The two groups’ opinions on operational efficiency don’t exactly align

stock-photo-business-girl-thinking-67051-670515-423321-edited.pngManagers tend to view their organization’s ability to plan and complete projects more favorably than the workers they oversee, according to a new report involving data from companies with more than 100 employees.

Managers and employees perceive a number of operational aspects differently, including their team’s ability to take on a bigger workload.

More than half (55 percent) of managers feel confident their teams can handle a 20 percent increase in their workload. Only 43 percent of non-managers agree.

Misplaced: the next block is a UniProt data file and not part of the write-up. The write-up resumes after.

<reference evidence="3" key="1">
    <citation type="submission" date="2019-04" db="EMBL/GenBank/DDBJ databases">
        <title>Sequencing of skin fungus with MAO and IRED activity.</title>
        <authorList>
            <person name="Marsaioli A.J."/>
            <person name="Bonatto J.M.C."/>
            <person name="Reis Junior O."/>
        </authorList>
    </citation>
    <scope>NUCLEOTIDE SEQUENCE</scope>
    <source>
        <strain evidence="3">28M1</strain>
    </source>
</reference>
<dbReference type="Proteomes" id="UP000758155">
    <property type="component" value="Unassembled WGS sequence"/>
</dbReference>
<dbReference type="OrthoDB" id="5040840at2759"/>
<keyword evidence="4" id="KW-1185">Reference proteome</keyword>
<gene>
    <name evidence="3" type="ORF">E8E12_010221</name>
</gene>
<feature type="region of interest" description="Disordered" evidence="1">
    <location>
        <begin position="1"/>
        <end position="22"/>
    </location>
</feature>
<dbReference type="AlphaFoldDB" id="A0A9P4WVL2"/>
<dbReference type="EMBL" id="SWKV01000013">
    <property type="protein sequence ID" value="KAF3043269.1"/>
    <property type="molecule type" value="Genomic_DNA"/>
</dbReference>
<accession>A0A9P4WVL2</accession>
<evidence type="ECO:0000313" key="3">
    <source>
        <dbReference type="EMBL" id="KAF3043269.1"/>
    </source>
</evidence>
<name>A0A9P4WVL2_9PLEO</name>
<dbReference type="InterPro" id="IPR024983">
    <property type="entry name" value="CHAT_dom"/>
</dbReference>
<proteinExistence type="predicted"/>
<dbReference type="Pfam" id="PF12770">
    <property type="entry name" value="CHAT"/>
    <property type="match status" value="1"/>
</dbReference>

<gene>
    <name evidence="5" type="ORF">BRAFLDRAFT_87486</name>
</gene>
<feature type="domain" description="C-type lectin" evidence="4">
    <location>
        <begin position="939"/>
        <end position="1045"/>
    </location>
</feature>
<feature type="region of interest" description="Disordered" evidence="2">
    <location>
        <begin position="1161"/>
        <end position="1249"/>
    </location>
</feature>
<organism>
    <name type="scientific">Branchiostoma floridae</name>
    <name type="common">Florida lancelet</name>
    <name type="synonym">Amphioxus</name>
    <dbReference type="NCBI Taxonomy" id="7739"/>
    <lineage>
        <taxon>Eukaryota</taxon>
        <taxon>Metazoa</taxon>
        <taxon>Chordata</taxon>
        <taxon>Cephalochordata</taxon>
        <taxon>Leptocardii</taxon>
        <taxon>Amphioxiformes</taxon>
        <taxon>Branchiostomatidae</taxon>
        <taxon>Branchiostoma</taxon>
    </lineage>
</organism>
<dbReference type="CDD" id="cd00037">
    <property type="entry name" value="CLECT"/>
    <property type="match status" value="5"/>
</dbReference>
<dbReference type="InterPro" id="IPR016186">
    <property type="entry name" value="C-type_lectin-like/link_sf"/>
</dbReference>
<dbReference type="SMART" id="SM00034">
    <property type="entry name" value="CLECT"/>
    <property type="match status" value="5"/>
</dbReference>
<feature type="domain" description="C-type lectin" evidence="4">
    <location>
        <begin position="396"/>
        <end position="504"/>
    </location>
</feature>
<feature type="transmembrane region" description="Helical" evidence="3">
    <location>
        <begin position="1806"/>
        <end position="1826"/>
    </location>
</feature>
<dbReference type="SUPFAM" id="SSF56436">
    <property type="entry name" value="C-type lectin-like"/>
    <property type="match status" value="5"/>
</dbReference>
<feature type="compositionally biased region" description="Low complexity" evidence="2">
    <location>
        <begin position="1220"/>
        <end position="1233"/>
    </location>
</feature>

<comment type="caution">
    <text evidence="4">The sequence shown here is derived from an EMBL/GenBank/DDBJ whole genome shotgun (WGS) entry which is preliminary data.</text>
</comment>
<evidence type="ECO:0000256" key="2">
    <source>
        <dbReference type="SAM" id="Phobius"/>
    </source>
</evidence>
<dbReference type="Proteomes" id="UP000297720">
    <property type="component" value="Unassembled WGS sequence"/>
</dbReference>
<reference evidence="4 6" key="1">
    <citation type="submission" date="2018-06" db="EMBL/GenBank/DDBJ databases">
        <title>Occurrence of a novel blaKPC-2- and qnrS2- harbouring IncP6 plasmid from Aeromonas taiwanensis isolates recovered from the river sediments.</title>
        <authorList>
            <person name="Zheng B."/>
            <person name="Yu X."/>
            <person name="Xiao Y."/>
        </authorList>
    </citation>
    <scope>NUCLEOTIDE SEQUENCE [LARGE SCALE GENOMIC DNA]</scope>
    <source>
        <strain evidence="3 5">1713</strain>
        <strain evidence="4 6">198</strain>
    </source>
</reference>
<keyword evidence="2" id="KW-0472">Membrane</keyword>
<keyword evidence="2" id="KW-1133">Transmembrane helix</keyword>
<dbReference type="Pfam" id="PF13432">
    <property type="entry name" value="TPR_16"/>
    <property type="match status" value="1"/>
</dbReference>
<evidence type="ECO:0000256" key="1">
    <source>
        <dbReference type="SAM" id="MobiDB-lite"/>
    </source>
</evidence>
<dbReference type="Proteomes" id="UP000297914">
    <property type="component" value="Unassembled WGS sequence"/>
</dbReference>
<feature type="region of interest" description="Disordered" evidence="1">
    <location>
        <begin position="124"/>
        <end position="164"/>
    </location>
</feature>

Thirty-two percent of managers consider their team to be a well-oiled machine. Even fewer non-managers — just 21 percent — feel the same way.

The report suggests some age groups are particularly dissatisfied with their employer’s level of operational efficiency. More than 80 percent of millennials and 75 percent of Gen X employees say they’ve become disengaged or are looking for a new job as a result.

To find out how managers and employees feel about process changes, competitors and other business elements, read more about the report or download a copy of it from Wrike.

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